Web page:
"We are used to waiting but I also want to convince you that procrastination can sometimes be a good thing"

An extended excerpt of Professor André Spicer’s speech at the Bayes Graduation Ceremony on Monday 31st January 2022.

"Dear Graduates.

"Let me start by congratulating you for your achievement today, and thanking your family and friends for their support.

"I know you have waited a long time for this day. After all, we are used to waiting. Today, I want to take a look at one form of waiting of which we are all familiar – procrastination. I also want to convince you that procrastination can sometimes be a good thing.

"By nature, we seem to be excellent procrastinators. We try our hardest to put things off for later, even when they are really important to us.

"The American writer Mark Twain recognised this in himself when he quipped: “Never put off till tomorrow what you can do the day after tomorrow". I think you all know what he means.

"Our tendency to procrastinate was also a problem which troubled the Nobel Prize-winning economist, George Ackerlof.

"As a young man, Ackerlof spent a year living in India and was visited by another Nobel Prize-winning economist, Joseph Stiglitz. When Stiglitz returned to the US, he left a box of clothes and Ackerlof promised he would mail the box of clothes back to him – but there was a hitch. Ackerlof would have to take the box to the post office, wait in line, fill in loads of bureaucratic forms, then come all the way home. He could waste a whole day doing this.

"Each morning, Ackerlof would wake up and make a resolution to send off Stiglitz’s box of clothes. That box remained sitting on his floor for eight months until a friend finally sent it off with some other things they were sending back to the US.

"This experience led Ackerlof to ask himself why we procrastinate. His answer? Humans place a very high value on even the smallest costs and gains in the here and now. We also put a very low value on very large costs and gains which might come in the future. Economists call this temporal discounting.

"According the Ted O‘Donaghue and Matthew Rabin, we procrastinate because we are ambitious. Our life is full of many things we could do, which means we face choices between things which are less important or things which are more important. Many of us are ambitious so we pick the more worthwhile activity.

"We all know procrastination is bad. It means we don’t take small actions today which will have a huge benefit in the future, and leaves us with a long list of to-do tasks which we wake up worrying about at 3am. Procrastination robs us of our sense of agency. When we put things off we start to feel like no matter how hard we try, we can’t seem to achieve anything.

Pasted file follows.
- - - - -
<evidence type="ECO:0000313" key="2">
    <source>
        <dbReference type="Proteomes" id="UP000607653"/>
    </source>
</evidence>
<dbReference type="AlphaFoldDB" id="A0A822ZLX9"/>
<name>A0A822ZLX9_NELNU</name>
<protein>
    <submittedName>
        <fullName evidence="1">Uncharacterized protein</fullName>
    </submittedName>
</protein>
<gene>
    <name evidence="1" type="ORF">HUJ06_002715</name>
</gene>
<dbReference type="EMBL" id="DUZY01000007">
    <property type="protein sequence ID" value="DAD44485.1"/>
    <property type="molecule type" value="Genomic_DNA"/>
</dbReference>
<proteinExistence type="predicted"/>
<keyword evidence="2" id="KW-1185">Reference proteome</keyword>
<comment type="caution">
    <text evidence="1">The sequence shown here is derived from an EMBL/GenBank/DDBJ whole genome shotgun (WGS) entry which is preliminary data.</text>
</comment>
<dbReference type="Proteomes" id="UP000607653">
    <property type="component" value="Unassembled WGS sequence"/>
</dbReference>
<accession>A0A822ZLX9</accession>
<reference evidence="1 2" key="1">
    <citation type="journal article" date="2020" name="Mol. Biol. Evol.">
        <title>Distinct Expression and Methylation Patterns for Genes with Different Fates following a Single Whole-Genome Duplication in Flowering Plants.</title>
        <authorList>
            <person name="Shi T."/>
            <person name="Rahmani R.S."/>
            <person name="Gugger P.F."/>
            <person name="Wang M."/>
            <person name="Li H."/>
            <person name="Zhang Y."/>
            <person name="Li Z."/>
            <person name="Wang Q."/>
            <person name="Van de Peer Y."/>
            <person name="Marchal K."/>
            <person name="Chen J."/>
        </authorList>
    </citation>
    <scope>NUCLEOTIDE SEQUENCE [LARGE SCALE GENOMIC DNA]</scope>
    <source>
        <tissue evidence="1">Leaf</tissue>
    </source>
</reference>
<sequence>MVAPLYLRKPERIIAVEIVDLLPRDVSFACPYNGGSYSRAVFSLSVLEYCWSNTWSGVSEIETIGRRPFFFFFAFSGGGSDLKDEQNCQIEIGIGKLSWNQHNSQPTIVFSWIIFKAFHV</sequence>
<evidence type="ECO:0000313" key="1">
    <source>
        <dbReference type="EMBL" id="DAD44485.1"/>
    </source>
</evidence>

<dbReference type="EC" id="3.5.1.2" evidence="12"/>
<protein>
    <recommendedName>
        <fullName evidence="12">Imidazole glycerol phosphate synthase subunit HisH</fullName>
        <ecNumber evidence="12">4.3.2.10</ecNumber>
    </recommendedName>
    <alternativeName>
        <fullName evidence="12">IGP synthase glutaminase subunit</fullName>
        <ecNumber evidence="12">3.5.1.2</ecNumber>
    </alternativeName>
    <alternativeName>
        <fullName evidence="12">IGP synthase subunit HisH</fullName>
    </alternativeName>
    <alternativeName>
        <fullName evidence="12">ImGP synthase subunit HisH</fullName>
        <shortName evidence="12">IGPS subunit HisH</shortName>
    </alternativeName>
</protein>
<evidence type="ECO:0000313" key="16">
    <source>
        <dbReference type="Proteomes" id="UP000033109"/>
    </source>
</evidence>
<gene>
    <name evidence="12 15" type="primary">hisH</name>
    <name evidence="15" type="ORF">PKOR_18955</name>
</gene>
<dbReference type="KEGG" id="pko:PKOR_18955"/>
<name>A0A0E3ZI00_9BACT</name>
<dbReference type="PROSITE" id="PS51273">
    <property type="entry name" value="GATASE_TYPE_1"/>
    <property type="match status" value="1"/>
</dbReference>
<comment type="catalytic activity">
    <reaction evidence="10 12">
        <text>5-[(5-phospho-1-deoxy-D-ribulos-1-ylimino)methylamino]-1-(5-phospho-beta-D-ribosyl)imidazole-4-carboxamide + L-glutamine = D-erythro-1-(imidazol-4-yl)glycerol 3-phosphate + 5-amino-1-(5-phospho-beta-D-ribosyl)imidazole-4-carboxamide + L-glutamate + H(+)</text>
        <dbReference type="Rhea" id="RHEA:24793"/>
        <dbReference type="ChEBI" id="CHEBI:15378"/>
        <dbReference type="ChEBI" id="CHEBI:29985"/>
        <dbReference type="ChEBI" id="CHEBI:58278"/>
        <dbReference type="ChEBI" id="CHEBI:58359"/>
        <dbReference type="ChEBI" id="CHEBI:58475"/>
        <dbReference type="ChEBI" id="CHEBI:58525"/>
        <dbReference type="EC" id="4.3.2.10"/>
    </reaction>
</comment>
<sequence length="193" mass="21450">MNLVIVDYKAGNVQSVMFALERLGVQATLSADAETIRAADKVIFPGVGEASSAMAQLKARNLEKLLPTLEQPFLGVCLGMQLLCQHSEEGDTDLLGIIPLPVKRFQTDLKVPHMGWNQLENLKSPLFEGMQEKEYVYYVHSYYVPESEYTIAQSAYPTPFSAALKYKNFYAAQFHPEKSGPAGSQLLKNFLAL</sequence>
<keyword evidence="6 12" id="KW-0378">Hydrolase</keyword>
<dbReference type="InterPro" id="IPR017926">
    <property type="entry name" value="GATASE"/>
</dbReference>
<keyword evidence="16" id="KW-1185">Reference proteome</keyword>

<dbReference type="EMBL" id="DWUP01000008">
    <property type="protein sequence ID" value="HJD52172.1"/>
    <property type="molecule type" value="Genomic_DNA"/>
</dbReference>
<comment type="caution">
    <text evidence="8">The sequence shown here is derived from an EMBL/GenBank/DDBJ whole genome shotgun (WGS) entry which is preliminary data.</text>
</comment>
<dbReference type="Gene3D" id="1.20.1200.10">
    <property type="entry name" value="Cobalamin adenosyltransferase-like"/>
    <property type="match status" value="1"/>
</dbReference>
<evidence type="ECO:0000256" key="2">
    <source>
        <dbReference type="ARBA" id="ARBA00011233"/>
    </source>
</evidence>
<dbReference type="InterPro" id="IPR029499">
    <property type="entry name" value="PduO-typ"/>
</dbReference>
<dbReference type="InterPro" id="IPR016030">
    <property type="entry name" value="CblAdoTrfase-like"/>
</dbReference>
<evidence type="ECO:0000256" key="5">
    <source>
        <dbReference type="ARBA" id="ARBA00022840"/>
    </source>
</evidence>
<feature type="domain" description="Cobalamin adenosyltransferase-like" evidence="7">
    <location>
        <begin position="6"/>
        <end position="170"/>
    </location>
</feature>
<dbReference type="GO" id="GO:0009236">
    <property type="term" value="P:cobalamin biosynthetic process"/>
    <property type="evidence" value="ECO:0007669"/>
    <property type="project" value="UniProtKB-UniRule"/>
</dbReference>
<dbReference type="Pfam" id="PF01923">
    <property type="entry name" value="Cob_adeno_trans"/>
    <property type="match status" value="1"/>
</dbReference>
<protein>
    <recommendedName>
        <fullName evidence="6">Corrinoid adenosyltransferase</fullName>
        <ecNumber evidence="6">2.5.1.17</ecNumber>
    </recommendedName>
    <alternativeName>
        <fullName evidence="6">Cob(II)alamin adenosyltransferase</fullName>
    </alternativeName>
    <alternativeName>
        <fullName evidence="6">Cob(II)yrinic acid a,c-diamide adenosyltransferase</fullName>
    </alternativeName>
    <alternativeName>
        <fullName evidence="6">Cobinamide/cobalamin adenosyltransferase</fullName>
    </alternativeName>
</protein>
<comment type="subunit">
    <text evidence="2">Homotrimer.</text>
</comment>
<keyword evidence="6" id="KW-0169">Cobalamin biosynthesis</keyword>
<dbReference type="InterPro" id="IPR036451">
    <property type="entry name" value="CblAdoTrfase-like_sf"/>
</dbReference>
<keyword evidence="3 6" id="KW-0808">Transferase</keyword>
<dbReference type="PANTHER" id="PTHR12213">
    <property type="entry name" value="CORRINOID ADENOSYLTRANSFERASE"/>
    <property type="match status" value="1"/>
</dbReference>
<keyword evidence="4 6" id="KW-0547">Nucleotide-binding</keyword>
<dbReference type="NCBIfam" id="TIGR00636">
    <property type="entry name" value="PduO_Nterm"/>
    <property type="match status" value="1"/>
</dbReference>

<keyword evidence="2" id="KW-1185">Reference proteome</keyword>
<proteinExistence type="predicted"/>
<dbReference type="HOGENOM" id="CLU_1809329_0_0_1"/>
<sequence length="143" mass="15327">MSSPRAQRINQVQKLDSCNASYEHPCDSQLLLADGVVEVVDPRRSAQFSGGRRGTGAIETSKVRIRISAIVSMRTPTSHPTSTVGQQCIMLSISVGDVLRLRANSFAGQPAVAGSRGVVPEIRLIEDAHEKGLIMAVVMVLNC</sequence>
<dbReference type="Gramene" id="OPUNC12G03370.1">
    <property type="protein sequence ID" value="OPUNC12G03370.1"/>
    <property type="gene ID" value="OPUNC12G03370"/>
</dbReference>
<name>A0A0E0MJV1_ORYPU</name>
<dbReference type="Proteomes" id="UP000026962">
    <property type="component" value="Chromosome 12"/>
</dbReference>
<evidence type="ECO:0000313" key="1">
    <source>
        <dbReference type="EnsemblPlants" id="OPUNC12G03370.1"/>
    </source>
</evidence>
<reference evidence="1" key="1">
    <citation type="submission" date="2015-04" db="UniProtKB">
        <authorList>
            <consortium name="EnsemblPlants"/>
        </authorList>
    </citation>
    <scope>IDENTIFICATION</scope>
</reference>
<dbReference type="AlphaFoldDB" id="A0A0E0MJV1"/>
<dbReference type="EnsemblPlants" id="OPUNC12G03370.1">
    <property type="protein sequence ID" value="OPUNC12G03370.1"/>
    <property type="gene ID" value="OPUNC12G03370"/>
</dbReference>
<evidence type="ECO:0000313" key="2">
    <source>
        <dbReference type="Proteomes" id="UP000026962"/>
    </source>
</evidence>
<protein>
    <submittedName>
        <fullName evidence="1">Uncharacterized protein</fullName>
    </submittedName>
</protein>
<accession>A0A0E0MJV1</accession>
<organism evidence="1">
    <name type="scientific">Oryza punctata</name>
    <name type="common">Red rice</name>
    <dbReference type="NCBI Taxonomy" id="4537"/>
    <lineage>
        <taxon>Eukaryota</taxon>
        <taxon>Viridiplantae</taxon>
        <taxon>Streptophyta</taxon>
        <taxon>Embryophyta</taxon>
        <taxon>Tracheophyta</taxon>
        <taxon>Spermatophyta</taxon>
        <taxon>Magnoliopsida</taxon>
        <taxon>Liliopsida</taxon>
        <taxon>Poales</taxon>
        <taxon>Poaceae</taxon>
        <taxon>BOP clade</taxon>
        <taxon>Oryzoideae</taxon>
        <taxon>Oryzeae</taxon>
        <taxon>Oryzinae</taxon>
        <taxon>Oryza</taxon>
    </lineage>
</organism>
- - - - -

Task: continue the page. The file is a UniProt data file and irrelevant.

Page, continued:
"While we know what costs of procrastination are, we often forget it has some upsides. One 2005 study found that there were actually two different kinds of procrastinators. There are passive procrastinators who go by instinct, which generally means they avoid hard but potentially rewarding task, then there are the active procrastinators. These people realise they can’t do everything, so they will have to procrastinate on something. The research team found active procrastinators tended to perform much better and feel better about themselves.

Professor Andre Spicer

"Procrastination can also help us make better decisions. This is what the legal scholar Frank Partnoy found when he looked at research on elite tennis players. Partnoy noticed one of the most striking differences between good players and the very best players was how long they waited to hit a ball back. The very best players waited longer and swung quicker. It meant they had a few additional milliseconds to gather information and make a decision about where the ball should go.

"Those milliseconds would often give them a competitive edge. Amateurs immediately swing into action, while real pros procrastinate a little before committing themselves.

"There is final upside of procrastination. It forces us to ask big questions about how we spend the 4,000 weeks we have on this earth during an average lifetime.

"As Canadian philosopher Mark Kingwell says, “Procrastination arises from a sense that there is too much to do, and that no single aspect of the to-do is worth doing. Underneath the rather frantic form of activity is the much more unsettling question whether anything is worth doing at all.”

"On many a rainy Tuesday afternoon, you will find yourself procrastinating and asking yourself these questions. If you do, please remember the advice Swiss Psychoanalyst Gustav Jung gave to one of his clients:

“Quietly do the next and most necessary thing. So long as you think you don’t yet know what that is, you still have too much money to spend on useless speculation. But if you do the next and most necessary thing, you are always doing something meaningful and intended by fate.”

"So now we have procrastinated for too long. Let’s get on with it and do the next and most necessary thing – which is for you to graduate – at last.

"Dear Graduates, congratulations once again on your amazing achievement."

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